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John Brewin profile picture  By John Brewin

Relegation looms for Silva and Hull after defeat to Moyes' Sunderland

HULL, England -- This was supposed to be the day when David Moyes, Sunderland's relegated relic of a manager, was shown up by Hull City's Marco Silva, the brightest young boss on the block.

However, football rarely follows such linear narratives, and especially not in the relegation battle and, instead, previously moribund, hopeless Sunderland held their hosts at bay and the snatched two goals that may well doom Hull to join them in the Championship.

"We're going to win our game I think, my worry is how many goals," Hull striker Oumar Niasse had said this week, a comment that might register as one of the most ill-judged of the season, especially considering the Everton loanee's performance in the 2-0 defeat. 

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Niasse and his teammates lost their composure and, after Swansea's 1-0 defeat of Everton, perhaps the club's Premier League status. The striker's inept skew of a decent chance, as Hull chased an equaliser, was symbolic of a panicky, rushed performance.

"Ultimately there was big tension in some of the team," admitted Silva after the game. "We needed to be calm in some moments."

Hull began the match hurriedly and finished it in desperation after Billy Jones, in the 69th minute, had headed in only his second Sunderland goal. Jermain Defoe doubled the lead when he scored in the last minute after a Seb Larsson free kick fell to him.

The main reason for Hull's folly at the other end was Jordan Pickford, who gave a goalkeeping performance of a level that makes the £17 million price, which Everton have reportedly agreed to pay for his services, look like a positive bargain. Not that Moyes is ready to let the 23-year-old go. 

"He's under contract to us and that's the big thing," said the Sunderland manager. "I saw some rubbish figures talked about in the papers today; whoever came up with those is completely wrong."

That Pickford will be a Premier League player next season seems to be in little doubt, though, since Sunderland almost definitely need to sell. This week, the club announced a pre-tax loss of £33 million in 2015-16 and that's before the cost of this season's relegation is brought into account. 

Pickford and Didier Ndong, outstanding in midfield at the KCom Stadium, are just about the only bankable assets that Sunderland possess, while Jermain Defoe, who has a relegation clause in his contract, is also likely to move on.

Marco Silva's relegation-threatened Hull have won just one of their last five Premier League games.

What remains must be a squad capable of repeating Newcastle's immediate bounce-back to the Premier League if complete disaster is to be averted; whether Moyes will be given the chance to build that new team remains a live question.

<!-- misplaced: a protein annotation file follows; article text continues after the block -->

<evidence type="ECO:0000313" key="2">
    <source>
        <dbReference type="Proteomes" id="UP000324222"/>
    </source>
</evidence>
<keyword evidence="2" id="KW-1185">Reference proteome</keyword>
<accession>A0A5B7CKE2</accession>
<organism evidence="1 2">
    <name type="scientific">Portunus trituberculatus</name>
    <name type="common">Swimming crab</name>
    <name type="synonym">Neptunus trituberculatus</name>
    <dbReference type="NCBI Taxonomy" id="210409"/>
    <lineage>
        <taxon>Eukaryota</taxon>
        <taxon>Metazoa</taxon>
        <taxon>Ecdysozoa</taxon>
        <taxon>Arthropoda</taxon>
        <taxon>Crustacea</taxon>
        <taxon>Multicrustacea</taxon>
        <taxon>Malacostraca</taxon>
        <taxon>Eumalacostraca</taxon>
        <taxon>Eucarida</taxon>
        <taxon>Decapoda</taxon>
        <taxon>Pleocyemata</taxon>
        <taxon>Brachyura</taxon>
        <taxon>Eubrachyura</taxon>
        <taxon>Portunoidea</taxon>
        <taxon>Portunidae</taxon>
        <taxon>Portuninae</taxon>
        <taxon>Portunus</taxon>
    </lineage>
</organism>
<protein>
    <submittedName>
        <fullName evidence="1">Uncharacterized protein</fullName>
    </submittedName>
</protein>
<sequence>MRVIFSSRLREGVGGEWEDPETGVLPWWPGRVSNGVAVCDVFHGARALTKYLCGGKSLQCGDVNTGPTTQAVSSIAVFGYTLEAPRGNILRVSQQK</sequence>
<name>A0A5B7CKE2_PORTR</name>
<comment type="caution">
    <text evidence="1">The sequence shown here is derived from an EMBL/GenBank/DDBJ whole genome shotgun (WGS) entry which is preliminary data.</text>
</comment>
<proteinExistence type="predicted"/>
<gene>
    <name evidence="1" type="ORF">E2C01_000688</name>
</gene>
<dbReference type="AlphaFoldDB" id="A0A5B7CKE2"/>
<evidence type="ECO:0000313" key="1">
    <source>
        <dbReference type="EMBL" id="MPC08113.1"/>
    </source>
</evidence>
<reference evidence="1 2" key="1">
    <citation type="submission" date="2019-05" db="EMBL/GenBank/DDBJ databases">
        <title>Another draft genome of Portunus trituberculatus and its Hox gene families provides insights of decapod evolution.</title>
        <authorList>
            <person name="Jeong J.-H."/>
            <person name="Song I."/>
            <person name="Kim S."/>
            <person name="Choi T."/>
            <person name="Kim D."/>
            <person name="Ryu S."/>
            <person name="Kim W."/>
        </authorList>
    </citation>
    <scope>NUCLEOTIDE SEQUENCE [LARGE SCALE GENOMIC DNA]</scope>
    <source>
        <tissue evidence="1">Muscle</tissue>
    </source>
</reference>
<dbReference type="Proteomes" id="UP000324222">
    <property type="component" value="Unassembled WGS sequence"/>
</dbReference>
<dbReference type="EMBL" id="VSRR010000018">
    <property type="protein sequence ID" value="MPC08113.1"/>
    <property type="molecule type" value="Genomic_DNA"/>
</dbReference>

Friday afternoon's headlines declared that he will be asked to stay on by owner Ellis Short but the manager himself has been somewhat more non-committal and has admitted he has still to talk properly with the club's owner. Further, if Moyes does stay, it will not be with the blessing of many Sunderland fans.

"We want Moysie out," away supporters had sung in the early stages, in sharp contrast to Hull followers hailing a manager who has supplied hope where previously there had been none. "We've got Marco Silva," they sang, though his future is just as muddied as that of Moyes.

In the past week, the 39-year-old Silva, whose contract runs only to the end of the season, has been linked with potentially vacant positions as Southampton and West Ham, but relegation might significantly reduce his cachet. Losing to Sunderland meant the surrender of his own 41-game home unbeaten streak in management, with the loss somewhat embarrassing given the opposition had nothing to play for. "My home record is not important," Silva said. "What is important is that the result today was not good for us. We didn't play well. For me it's clear."

It may concern him that his team so badly lost shape when momentum began to go against them. Sam Clucas and Kamil Grosicki were busy and creative in midfield but strikers Niasse and Abel Hernandez were guilty of poor, snatched finishes. Alfred N'Diaye, too, missed a glorious opportunity when the score was 0-0.

Pickford's imperiousness began to psyche out Hull and quieten the home crowd. Ten minutes before Jones opening the scoring, the Sunderland goalkeeper's full-length save of a Lazar Markovic header denied Hull the best chance that came their way.

Once the away side went ahead, home heads were lost as Silva's players began to embroil themselves in their opponents' time-wasting antics. The defeat left Hull hoping for good tidings from South Wales later in the day, but they did not arrive; having beaten Everton 1-0, Swansea are now a point ahead of Hull and have nominally kinder fixtures to come.

Next week, Hull travel to Crystal Palace, themselves not quite out of the relegation woods after being beaten 5-0 by Manchester City. On the season's final day, Hull must hope Tottenham stage a repeat of last season's 5-1 capitulation to Newcastle after their title dreams were extinguished. Swansea, meanwhile, visit Sunderland before hosting West Brom in their final game.

From being in a position to plot their own destiny, Hull have been left to rely on the benevolence of others, just as Sunderland supplied Swansea a huge favour. And should the worst happen for the Yorkshire club, relegation could tarnish the reputation of Silva, just as it has that of Moyes.

John Brewin is a staff writer for ESPN FC. Follow him on Twitter @JohnBrewinESPN.

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